“Practice makes perfect,” she said, under her breath.
Again no answer, again no question.
But everyone knew what she meant. She hadn't been perfect. So she must not have practiced hard enough.
In her neighborhood, on street corners, sometimes people would talk about her. A man passing by would ask, do you remember what happened to her?
She had gone away with such high hopes, perfect pliés and that impeccable arabesque. She had come back with a broken heart, and calloused feet that no man would touch.
She hadn't said a thing, but somehow they all knew. Her knees never bent like that again.
And still, practice makes perfect.
She would brush her lips with burgundy and smile at possible suitors. Her eyelashes batted.
They all looked away.
She would twist her arms in impossible ways, palms facing the sky.
Once a little girl asked her, “how do you make your arms look like the dry branches on sycamore trees?”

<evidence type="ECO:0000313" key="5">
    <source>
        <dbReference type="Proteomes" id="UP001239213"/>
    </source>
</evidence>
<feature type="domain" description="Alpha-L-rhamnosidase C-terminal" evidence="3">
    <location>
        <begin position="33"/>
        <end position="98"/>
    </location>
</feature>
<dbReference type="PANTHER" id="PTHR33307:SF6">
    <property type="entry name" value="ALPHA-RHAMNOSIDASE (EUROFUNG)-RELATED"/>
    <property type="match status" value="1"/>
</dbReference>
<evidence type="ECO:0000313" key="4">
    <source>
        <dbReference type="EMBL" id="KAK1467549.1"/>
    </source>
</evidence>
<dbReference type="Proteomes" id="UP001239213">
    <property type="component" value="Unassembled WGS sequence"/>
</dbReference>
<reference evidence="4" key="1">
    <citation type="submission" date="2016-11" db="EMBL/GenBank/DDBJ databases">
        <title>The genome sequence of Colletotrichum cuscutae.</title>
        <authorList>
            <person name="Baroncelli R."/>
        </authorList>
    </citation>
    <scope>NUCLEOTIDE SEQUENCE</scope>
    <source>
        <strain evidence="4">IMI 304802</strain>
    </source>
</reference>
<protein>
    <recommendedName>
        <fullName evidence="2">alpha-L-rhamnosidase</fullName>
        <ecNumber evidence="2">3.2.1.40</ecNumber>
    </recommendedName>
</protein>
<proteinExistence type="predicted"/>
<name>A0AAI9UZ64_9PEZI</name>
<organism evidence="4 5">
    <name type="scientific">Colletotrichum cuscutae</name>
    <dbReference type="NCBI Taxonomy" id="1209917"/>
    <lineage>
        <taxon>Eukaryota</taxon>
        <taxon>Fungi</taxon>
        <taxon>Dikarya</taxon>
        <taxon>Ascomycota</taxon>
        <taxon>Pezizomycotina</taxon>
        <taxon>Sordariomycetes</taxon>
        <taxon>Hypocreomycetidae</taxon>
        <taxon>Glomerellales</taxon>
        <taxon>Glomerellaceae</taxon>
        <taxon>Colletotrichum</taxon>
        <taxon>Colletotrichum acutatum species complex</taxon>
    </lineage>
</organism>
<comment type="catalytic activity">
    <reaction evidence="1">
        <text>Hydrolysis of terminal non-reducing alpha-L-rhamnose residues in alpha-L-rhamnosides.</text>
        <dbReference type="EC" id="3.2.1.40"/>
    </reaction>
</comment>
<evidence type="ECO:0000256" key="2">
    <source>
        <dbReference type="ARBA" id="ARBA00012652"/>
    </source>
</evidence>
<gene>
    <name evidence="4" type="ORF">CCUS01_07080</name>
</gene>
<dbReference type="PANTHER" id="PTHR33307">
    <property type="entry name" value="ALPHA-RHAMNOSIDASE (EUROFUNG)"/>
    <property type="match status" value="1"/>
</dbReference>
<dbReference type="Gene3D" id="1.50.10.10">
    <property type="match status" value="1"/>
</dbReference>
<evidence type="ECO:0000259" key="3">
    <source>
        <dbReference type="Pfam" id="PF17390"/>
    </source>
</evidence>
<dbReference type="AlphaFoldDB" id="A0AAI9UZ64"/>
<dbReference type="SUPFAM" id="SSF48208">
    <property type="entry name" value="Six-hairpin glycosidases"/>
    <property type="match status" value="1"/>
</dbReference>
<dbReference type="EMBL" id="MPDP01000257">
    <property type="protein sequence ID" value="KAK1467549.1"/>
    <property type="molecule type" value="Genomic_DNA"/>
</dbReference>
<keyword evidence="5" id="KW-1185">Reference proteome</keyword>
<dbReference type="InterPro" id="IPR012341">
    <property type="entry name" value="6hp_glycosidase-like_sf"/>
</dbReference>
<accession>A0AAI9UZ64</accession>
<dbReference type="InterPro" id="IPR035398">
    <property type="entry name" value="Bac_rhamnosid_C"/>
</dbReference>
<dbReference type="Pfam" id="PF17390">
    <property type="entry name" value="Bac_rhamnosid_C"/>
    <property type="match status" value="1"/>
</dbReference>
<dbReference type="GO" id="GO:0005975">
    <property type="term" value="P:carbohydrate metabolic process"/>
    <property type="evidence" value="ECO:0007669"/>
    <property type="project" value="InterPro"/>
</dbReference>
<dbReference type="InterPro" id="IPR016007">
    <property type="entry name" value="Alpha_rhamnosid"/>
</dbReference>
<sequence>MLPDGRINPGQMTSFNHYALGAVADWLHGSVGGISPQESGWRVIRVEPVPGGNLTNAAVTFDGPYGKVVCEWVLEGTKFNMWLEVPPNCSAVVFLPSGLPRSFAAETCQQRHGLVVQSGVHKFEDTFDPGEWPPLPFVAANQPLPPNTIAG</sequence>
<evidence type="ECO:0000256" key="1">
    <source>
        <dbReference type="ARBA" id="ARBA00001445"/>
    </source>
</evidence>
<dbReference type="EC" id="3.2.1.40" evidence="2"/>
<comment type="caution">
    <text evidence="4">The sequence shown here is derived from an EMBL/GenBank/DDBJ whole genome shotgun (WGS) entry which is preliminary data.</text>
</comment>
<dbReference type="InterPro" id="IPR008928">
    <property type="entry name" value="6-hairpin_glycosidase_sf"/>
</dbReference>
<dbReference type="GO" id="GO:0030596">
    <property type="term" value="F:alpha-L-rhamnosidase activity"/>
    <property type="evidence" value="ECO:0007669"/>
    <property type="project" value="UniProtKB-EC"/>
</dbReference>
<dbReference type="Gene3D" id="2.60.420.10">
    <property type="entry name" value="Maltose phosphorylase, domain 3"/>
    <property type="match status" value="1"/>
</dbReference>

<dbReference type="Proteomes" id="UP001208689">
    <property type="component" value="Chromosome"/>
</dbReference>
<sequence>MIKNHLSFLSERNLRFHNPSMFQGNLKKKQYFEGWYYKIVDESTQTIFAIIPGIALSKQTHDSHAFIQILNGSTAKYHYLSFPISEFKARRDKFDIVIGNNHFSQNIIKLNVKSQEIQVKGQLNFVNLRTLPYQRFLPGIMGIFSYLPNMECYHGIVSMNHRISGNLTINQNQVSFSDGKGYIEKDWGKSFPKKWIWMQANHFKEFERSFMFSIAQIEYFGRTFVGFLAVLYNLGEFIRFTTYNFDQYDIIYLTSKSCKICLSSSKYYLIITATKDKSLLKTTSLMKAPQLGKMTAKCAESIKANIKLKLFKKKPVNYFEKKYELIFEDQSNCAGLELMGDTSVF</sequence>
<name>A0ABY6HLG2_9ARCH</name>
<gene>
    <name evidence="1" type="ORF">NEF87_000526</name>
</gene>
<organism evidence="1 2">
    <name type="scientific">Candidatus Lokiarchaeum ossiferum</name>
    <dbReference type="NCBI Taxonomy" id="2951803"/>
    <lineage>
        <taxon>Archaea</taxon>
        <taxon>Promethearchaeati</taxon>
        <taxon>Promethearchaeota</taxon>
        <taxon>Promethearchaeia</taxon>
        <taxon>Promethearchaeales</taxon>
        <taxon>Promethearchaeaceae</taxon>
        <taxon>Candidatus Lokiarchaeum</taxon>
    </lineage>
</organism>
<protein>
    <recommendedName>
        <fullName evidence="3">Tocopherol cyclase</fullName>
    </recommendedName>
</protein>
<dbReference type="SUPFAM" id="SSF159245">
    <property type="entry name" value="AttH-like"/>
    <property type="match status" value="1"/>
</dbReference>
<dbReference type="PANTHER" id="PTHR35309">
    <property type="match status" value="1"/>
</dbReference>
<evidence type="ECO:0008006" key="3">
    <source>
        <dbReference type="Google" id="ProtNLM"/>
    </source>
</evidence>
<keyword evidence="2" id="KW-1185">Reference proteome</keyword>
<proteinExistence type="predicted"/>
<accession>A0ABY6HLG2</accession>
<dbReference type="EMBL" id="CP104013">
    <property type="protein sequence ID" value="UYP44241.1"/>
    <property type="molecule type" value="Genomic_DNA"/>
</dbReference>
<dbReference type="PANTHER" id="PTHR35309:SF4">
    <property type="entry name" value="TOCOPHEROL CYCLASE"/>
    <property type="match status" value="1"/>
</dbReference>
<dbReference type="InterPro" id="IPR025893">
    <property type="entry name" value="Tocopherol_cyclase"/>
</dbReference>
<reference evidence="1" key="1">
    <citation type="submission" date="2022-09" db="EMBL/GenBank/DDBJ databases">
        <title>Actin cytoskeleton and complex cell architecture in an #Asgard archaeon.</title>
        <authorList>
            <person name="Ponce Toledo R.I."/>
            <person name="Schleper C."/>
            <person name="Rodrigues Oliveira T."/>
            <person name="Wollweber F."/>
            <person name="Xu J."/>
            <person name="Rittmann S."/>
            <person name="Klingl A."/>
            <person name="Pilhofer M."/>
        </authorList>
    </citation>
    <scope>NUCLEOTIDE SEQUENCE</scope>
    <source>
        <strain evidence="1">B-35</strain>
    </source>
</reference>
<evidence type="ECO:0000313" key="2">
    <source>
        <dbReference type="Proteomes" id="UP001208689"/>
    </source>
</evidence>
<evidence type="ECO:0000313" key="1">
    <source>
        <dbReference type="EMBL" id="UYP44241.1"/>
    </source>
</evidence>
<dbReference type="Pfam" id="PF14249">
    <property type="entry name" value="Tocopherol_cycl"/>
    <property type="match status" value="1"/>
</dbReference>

“Once you've cried enough, it's easy,” she'd answered. Step, one, two, three.
“And why did you cry?”
“Because I danced for an audience that was never there.”
Once in a salon, her nails slick with polish, she confessed softly to the one-eyed lady with the brush. “He looked at me like I was breakable, and so I broke. And then he looked at her.”
The one-eyed lady told someone with two eyes, who told an old lady with four. Versions of this story floated around the streets, down the block, to the school. There, in the evenings, she taught them to forget the throbbing feet beneath them.
So the little girls who dipped into pliés and pirouetted clumsily all knew. If they weren't careful, they could become her.
They had to practice. Otherwise, no matter how far back they bent, they would never be enough.